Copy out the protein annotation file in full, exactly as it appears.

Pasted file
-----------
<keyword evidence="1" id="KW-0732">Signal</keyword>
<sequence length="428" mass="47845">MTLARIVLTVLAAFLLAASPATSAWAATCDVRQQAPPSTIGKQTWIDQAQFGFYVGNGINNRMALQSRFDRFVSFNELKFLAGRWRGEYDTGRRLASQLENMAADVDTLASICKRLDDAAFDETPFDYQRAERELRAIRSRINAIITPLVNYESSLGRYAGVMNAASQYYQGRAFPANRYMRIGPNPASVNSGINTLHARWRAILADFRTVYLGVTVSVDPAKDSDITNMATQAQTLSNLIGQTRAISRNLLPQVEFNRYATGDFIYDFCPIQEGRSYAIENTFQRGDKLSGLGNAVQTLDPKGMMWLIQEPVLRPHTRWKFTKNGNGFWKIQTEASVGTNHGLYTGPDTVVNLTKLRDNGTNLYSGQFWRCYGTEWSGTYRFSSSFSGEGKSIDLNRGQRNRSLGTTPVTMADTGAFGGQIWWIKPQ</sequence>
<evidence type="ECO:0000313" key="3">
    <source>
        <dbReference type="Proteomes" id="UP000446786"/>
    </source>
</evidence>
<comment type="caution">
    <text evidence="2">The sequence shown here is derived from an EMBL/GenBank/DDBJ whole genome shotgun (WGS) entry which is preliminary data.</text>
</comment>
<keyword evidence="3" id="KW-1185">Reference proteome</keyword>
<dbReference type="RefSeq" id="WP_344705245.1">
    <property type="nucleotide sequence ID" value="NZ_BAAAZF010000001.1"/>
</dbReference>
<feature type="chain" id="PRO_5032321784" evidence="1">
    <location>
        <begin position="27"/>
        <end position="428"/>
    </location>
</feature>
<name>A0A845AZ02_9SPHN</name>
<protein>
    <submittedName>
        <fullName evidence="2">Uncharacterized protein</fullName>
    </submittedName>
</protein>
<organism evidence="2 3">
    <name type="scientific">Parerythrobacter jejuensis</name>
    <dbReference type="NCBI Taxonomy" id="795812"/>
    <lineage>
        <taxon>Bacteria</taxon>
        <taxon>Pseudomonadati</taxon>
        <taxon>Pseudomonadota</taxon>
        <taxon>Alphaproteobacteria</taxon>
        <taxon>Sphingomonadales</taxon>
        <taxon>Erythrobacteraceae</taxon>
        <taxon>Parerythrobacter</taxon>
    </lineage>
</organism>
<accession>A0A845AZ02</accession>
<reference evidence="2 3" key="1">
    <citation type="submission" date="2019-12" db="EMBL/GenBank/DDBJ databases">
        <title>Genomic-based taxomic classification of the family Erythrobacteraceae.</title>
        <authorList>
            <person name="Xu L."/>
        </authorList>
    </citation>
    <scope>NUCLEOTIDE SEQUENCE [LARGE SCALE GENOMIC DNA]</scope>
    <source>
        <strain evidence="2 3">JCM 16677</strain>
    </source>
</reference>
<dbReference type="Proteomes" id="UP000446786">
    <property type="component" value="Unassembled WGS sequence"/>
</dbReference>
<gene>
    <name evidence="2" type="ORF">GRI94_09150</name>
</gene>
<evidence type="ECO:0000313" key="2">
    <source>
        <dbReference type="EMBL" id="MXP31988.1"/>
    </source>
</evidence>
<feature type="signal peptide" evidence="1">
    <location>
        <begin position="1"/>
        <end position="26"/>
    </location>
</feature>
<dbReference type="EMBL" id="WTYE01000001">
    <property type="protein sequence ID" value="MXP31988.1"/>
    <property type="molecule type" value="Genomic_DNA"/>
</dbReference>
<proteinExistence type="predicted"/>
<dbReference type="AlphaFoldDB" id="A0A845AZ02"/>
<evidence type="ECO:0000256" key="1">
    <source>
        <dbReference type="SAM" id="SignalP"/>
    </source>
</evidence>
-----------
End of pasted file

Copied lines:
<keyword evidence="1" id="KW-0732">Signal</keyword>
<sequence length="428" mass="47845">MTLARIVLTVLAAFLLAASPATSAWAATCDVRQQAPPSTIGKQTWIDQAQFGFYVGNGINNRMALQSRFDRFVSFNELKFLAGRWRGEYDTGRRLASQLENMAADVDTLASICKRLDDAAFDETPFDYQRAERELRAIRSRINAIITPLVNYESSLGRYAGVMNAASQYYQGRAFPANRYMRIGPNPASVNSGINTLHARWRAILADFRTVYLGVTVSVDPAKDSDITNMATQAQTLSNLIGQTRAISRNLLPQVEFNRYATGDFIYDFCPIQEGRSYAIENTFQRGDKLSGLGNAVQTLDPKGMMWLIQEPVLRPHTRWKFTKNGNGFWKIQTEASVGTNHGLYTGPDTVVNLTKLRDNGTNLYSGQFWRCYGTEWSGTYRFSSSFSGEGKSIDLNRGQRNRSLGTTPVTMADTGAFGGQIWWIKPQ</sequence>
<evidence type="ECO:0000313" key="3">
    <source>
        <dbReference type="Proteomes" id="UP000446786"/>
    </source>
</evidence>
<comment type="caution">
    <text evidence="2">The sequence shown here is derived from an EMBL/GenBank/DDBJ whole genome shotgun (WGS) entry which is preliminary data.</text>
</comment>
<keyword evidence="3" id="KW-1185">Reference proteome</keyword>
<dbReference type="RefSeq" id="WP_344705245.1">
    <property type="nucleotide sequence ID" value="NZ_BAAAZF010000001.1"/>
</dbReference>
<feature type="chain" id="PRO_5032321784" evidence="1">
    <location>
        <begin position="27"/>
        <end position="428"/>
    </location>
</feature>
<name>A0A845AZ02_9SPHN</name>
<protein>
    <submittedName>
        <fullName evidence="2">Uncharacterized protein</fullName>
    </submittedName>
</protein>
<organism evidence="2 3">
    <name type="scientific">Parerythrobacter jejuensis</name>
    <dbReference type="NCBI Taxonomy" id="795812"/>
    <lineage>
        <taxon>Bacteria</taxon>
        <taxon>Pseudomonadati</taxon>
        <taxon>Pseudomonadota</taxon>
        <taxon>Alphaproteobacteria</taxon>
        <taxon>Sphingomonadales</taxon>
        <taxon>Erythrobacteraceae</taxon>
        <taxon>Parerythrobacter</taxon>
    </lineage>
</organism>
<accession>A0A845AZ02</accession>
<reference evidence="2 3" key="1">
    <citation type="submission" date="2019-12" db="EMBL/GenBank/DDBJ databases">
        <title>Genomic-based taxomic classification of the family Erythrobacteraceae.</title>
        <authorList>
            <person name="Xu L."/>
        </authorList>
    </citation>
    <scope>NUCLEOTIDE SEQUENCE [LARGE SCALE GENOMIC DNA]</scope>
    <source>
        <strain evidence="2 3">JCM 16677</strain>
    </source>
</reference>
<dbReference type="Proteomes" id="UP000446786">
    <property type="component" value="Unassembled WGS sequence"/>
</dbReference>
<gene>
    <name evidence="2" type="ORF">GRI94_09150</name>
</gene>
<evidence type="ECO:0000313" key="2">
    <source>
        <dbReference type="EMBL" id="MXP31988.1"/>
    </source>
</evidence>
<feature type="signal peptide" evidence="1">
    <location>
        <begin position="1"/>
        <end position="26"/>
    </location>
</feature>
<dbReference type="EMBL" id="WTYE01000001">
    <property type="protein sequence ID" value="MXP31988.1"/>
    <property type="molecule type" value="Genomic_DNA"/>
</dbReference>
<proteinExistence type="predicted"/>
<dbReference type="AlphaFoldDB" id="A0A845AZ02"/>
<evidence type="ECO:0000256" key="1">
    <source>
        <dbReference type="SAM" id="SignalP"/>
    </source>
</evidence>